After A Foreclosure Can A Lender Come After My Other Assets? The Impact of California Anti-Deficiency Law.

-Lawrence J. Dreyfuss, Esq.

I am often asked by homeowners facing foreclosure whether their other properties and assets are also at risk once the foreclosure is completed. This article summarizes the California law on point, and in particular the significant restrictions on a lender's ability to seek such recovery.

The first issue is whether the lender is foreclosing judicially or non-judicially. Most California foreclosures are non-judicial - processed outside of court by a foreclosure trustee. This method is favored since it is much faster and more cost effective, generally completed in less than six months. If the lender forecloses non-judicially, Code of Civil Procedure section 580d provides that the foreclosure is the lender's sole remedy, and it cannot seek a deficiency judgment. In other words, even if the value of the property is substantially less than the loan balance, the non-judicial foreclosing lender is legally precluded from seeking to recover anything beyond the property itself, and the borrower's other assets are safe.

In the rare situation in which a lender forecloses judicially, going through a full lawsuit to establish its claim, it may under certain circumstances recover a deficiency judgment, which it can enforce from other assets. However, even through a judicial foreclosure, a deficiency judgment is only available for a non-"purchase money" loan.

A purchase money loan is defined by Code of Civil Procedure section 580b as a loan from which the proceeds were used to purchase residential property consisting of one to four units (i.e. up to a fourplex) occupied in whole or in part by the purchaser. Under the new Homeowner's Bill of Rights, a refinance on or after January 1, 2013 of a purchase money loan maintains its purchase money status. If additional funds are advanced as part of the refinance, the original amount remains purchase money and the advance is not. After any foreclosure of a purchase money loan including a judicial foreclosure, the foreclosing lender is again precluded from pursuing other assets.

The remaining anti-deficiency issue concerns the ability of a junior lienholder (such as the holder of a second trust deed) to seek a deficiency judgment if the senior lienholder forecloses. This junior lienholder did not itself foreclose so it is not subject to the CCP section 580d restriction described above. The purchase money protection of CCP section 580b still applies to the junior lienholder so no deficiency is available from a purchase money junior lien even if the junior lienholder did not itself foreclose. Its junior loan is eliminated if the senior lender forecloses. But if the junior loan was not purchase money, such as a later line of credit, then when the senior lender forecloses, the holder of the second is known as a "sold out junior lienholder" and it is permitted to sue the borrower for the full amount of its now unsecured loan.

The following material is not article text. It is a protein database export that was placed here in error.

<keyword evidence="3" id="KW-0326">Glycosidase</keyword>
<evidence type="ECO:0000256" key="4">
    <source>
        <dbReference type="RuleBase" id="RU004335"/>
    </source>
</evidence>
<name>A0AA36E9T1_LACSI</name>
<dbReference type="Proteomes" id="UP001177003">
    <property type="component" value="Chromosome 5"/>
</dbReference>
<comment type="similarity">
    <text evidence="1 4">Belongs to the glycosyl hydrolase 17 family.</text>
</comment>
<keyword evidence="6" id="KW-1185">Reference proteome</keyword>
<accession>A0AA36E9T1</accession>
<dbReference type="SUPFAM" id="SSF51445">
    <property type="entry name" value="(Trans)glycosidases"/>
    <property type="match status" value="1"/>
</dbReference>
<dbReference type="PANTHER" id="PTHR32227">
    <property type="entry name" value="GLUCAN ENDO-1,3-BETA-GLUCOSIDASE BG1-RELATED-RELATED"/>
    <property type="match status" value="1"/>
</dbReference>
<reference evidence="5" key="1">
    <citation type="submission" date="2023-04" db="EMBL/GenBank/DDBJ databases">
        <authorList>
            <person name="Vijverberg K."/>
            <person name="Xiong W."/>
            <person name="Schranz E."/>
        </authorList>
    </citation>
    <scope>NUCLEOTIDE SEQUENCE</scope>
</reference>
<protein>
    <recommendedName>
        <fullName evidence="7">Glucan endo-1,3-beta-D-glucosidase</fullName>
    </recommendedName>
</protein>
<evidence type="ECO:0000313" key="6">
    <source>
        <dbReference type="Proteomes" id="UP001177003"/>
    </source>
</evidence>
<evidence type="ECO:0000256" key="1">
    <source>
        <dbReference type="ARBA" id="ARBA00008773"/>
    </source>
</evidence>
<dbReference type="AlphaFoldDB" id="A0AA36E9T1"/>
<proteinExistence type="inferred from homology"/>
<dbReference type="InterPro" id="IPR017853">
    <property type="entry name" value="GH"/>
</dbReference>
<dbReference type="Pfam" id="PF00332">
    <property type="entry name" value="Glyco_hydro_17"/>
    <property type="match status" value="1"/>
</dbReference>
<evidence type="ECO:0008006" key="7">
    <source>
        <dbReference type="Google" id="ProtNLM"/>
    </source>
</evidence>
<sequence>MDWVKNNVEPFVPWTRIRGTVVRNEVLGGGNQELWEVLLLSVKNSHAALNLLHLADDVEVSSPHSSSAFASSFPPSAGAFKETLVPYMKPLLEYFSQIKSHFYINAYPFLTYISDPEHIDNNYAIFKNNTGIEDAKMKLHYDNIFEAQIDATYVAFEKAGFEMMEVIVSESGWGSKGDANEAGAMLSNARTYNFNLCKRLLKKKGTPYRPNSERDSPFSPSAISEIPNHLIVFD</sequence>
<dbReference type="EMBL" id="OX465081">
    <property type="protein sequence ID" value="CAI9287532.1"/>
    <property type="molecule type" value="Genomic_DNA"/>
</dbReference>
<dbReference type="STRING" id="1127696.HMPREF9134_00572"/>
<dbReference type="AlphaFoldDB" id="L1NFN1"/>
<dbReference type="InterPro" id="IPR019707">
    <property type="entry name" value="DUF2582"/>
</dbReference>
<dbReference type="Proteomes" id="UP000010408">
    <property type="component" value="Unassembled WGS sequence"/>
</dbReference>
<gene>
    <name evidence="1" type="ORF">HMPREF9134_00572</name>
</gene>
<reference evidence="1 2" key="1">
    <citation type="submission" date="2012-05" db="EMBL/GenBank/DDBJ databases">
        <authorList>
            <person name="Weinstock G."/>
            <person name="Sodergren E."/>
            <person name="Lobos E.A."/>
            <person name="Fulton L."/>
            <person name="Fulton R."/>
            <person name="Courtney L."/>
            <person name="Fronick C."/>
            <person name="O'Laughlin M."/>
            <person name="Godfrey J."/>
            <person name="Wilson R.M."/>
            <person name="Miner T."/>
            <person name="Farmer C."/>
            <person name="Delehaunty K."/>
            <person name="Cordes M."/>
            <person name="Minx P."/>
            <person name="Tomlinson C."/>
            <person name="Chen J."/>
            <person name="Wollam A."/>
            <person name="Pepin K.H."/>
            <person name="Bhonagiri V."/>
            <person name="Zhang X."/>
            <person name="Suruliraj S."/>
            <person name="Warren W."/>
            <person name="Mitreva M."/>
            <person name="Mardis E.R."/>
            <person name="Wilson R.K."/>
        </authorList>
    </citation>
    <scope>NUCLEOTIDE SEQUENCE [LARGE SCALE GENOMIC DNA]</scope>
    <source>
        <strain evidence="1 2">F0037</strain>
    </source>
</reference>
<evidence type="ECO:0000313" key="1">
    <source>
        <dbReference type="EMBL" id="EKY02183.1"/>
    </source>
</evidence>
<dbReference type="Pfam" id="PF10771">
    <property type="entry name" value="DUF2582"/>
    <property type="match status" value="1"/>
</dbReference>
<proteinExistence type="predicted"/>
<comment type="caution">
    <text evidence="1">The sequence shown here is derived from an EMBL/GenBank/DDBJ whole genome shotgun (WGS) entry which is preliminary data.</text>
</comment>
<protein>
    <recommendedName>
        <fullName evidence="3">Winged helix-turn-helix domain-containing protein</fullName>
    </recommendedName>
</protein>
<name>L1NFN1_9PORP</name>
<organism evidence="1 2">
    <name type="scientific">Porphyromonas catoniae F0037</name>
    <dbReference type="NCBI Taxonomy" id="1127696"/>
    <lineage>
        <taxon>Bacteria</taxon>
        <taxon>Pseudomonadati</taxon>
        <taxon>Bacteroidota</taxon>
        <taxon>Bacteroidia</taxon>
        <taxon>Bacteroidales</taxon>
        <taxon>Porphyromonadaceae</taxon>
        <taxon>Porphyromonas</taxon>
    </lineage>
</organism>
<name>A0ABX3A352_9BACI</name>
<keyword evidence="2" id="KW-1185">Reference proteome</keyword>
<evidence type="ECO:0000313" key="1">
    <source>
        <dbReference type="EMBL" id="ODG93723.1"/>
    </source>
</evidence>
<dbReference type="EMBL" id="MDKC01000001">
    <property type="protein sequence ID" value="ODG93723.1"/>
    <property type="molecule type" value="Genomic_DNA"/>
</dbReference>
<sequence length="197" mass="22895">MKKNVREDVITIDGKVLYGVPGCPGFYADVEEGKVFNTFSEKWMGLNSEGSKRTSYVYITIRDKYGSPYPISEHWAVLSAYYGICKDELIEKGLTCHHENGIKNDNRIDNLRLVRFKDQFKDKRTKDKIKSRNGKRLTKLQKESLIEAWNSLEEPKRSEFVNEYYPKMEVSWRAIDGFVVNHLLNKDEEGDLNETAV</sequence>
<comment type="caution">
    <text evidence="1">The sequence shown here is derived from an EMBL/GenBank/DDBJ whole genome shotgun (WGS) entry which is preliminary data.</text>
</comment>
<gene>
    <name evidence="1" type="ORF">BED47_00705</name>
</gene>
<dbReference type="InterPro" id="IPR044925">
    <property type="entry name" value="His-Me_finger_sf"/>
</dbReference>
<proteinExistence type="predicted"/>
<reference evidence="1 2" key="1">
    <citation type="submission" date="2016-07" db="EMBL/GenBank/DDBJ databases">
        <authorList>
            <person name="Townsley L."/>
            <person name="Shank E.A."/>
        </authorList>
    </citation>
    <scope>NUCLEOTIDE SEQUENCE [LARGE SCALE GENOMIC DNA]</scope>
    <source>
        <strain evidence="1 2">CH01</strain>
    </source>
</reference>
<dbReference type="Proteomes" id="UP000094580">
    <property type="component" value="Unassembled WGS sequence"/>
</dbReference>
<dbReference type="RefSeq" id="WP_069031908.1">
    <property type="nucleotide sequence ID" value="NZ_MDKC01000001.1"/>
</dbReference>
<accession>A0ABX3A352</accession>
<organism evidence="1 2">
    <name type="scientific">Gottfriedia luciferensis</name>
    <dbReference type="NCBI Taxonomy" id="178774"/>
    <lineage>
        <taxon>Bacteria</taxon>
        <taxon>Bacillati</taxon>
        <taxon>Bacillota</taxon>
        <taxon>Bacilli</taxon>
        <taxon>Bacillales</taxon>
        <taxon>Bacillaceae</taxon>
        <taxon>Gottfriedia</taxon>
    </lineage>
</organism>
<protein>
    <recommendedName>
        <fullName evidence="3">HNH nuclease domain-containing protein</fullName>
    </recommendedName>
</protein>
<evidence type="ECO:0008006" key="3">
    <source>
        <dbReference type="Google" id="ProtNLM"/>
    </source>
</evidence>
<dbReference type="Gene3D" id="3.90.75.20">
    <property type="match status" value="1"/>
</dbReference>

In recent binding decisions from courts of appeal such as Simon v. Superior Court, a further exception to this right has been created. Specifically, if the lienholder who foreclosed also was the holder of the junior deed of trust at the time of the foreclosure, then it is not permitted to sue on its junior deed of trust. If the same lender originated both loans but assigned the junior loan to someone else prior to the foreclosure, this exception does not currently apply (see Cadlerock Joint Venture v. Lobel) and the current holder of the junior loan can sue the borrower.

So to summarize, the borrower's other assets are safe and exempt from lenders' claims if the lender non-judicially forecloses or if the loan was used to purchase residential property of up to a fourplex and the borrower lives in it or if the same entity holds both the foreclosed loan and the junior loan at the time of the foreclosure. The other assets are at risk from a judicially foreclosing lender if the loan was made for other purposes such as a line of credit or a loan to finance a remodel. They are also at risk from a non-foreclosing junior lienholder if the senior lienholder forecloses and the junior loan was not used for the purchase of the property or if the property is not occupied by the owner. It is important to note that the lender cannot avoid these restrictions by merely waiving its security and attempting to sue directly on its loan (CCP section 726(a)).

Effective in 2011, the legislature added the first new anti-deficiency legislation since the Great Depression in the form of Code of Civil Procedure section 580e. As since amended, it now provides that in the case of a short sale of a dwelling of not more than four units, where the owner is not a corporation or government agency, the holder of a deed of trust who approved the short sale cannot pursue a deficiency judgment, and must treat the short sale amount as payment in full. This statute does not prevent the holder of a deed of trust from suing for damages for fraud or waste to the property. This statute cannot be waived by the borrower, so the borrower and lien holder cannot contract around it.

This is a general overview and your situation may involve other exceptions or special circumstances. Feel free to call our office to make an appointment if you would like to discuss it further.

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